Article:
We all like what we like!!
    Thanks for another great post.
    Love, Lis

    1. Thank you, Lis! You have such a great attitude, and it’s so true: we can’t take such issues personally because we are all so different! Thanks for reading and I love reading yours, too!

  9. I tend to just unsubscribe to e-mails, mainly because I always have this thing where I’m like “Hmm…I might come back to it, one day.” It’s the reason I can never bring myself to unfriend on Facebook (no matter how much I don’t know the person!) or delete numbers on my phone. But I really get what you mean. Some blogs I followed because I was like “This seems interesting,” then after a few posts I feel like I’m almost struggling to read even a paragraph.

    It’s just another part of blog life, I guess.

    1. You’re right. It is just a part of the blogging world. I have the same problem with coming back to something. When I do get emails for posts, if I don’t have time to read right then, I think that I’ll get to it later, and then I’ll find it still unread weeks later. It’s hard to keep on top of it all!

  10. I think the reader would be greatly improved by the ability to sort one’s followed blogs into categories. I get overwhelmed by my feed of followed blogs, and I wish I could sort them into “Writing Blogs” and “Art Blogs” and “Poetry Blogs” for easier consumption. If we had a system like this, we could also create a category for “Disappointing Blogs” or “Blogs I don’t feel like reading every day.”
    That said, I think it’s okay to un-follow a blog you have no intention of actually reading again. Personally, I’d rather have fewer followers that are actually reading my blog than a large quantity of folks who clicked the “follow” button and never came back.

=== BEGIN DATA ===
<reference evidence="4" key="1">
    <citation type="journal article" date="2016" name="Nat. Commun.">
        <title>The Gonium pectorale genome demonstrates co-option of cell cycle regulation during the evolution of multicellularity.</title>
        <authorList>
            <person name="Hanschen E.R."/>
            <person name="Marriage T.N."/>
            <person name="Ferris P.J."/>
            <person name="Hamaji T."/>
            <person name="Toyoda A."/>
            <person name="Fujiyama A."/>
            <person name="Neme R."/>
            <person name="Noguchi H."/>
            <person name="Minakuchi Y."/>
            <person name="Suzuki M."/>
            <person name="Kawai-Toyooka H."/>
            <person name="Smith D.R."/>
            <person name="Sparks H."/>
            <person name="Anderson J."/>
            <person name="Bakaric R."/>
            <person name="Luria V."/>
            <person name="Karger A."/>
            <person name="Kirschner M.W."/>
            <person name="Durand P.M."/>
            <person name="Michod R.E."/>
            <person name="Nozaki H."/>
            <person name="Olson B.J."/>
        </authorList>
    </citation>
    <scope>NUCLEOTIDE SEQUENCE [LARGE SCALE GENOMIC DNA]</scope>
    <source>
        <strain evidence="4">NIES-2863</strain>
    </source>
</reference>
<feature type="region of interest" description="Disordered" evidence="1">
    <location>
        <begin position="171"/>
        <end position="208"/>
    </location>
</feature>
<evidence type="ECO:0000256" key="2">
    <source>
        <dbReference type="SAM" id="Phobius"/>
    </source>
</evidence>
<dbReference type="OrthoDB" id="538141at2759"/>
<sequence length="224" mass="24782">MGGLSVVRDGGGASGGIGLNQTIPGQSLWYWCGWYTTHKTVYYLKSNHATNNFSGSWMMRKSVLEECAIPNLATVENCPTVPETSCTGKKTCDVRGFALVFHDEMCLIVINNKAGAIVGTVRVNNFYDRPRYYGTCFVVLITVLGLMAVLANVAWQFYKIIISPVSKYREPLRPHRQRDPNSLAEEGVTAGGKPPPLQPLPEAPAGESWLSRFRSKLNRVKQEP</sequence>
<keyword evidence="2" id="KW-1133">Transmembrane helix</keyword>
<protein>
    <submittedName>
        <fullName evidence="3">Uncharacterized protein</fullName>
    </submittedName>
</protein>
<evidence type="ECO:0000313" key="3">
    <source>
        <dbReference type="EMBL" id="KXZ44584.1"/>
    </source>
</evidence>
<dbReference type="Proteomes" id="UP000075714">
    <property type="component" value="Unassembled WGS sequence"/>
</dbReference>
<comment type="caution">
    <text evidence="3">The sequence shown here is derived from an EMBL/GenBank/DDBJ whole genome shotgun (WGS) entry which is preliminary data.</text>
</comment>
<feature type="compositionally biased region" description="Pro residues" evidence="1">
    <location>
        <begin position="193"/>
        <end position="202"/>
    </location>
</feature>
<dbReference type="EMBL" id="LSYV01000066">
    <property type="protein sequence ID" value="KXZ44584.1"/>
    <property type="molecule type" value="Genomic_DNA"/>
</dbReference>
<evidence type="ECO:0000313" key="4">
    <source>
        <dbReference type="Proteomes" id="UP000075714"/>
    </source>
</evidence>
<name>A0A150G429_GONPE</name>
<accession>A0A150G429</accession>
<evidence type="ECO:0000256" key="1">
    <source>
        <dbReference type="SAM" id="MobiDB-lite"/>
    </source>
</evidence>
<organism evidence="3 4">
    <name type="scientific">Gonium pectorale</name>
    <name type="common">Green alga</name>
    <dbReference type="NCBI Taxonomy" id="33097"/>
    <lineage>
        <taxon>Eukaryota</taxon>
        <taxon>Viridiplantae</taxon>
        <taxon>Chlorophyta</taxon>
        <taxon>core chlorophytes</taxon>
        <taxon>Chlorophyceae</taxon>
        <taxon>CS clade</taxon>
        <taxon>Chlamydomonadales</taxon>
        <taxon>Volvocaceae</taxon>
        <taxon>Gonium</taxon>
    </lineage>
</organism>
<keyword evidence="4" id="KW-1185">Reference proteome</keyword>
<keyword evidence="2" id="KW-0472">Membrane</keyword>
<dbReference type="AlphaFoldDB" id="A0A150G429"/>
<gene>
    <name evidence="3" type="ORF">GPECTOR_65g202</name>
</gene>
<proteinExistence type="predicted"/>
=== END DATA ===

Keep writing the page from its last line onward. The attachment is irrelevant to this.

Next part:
11. What a fantastic post, Emily! I have unfollowed some folks because I found that what originally attracted me to their blog was not consistent with the regular themes they write about. Now, I’m much more selective when I click Follow and even more so when I select “Follow by Email.”

    I understand when people unfollow me and I don’t take it too personally. Do I follow every person who follows me? No. Do I expect ever blogger I follow to follow me? Absolutely not. I would rather make meaningful connections with readers and bloggers than just keep my number of subscribers up. I want people who are interested in my posts, who occasionally comment, and who may learn–or teach me–something new to follow.

    Again, excellent post!

    1. Thank you! I think you’ve made an important point about meaningful connection. That’s really where blogging gets to be fulfilling. I guess it’s okay to move on when this just isn’t happening.

  12. I’m probably a bit late to comment here (I have only joined WP a couple of days ago), but I say go for the unfollow. We spend too much time worrying about how people would feel about it, but, honestly, an unfollow is no ofence at all. I see unfollowing someone as simply not openning their page or unsubscribing from a feed. We all have the right to read what we want to when we want to and any person who actually bothers this is, in my opinion, writing for the wrong reasons.
    I have recently read about social minimalism: cutting off the social experiences you don’t want in your life. This is a bit like it: life is too short to be spent being bothered and reading something one doesn’t want to read, when there are so many options out there that could get forgetten in the middle of wasted time. I’m all for hitting the unfollow button!
    (Please excuse my English, it’s my second language and I’m sleepy right now haha)

  13. I started to blog one year ago with an idea, got a pause after some months and now came back with another one. That’s the life: to change (ideas, in my case). Well, I’m discovering a little detail I didn’t think about enough before: the world speaks English. I know, you already were aware of it, but try to think as a non mother tongue for a moment. My blog is a daily trip to the publishing day of my brand new book and I can write short and simple posts or comments, talking about my “great job” (I’m not really sure of this, of course) and perhaps someone could be curious to read it, while It wont be possible. Next time I’ll born in New York, guys. Or London, or Melbourne, or … how many places there are.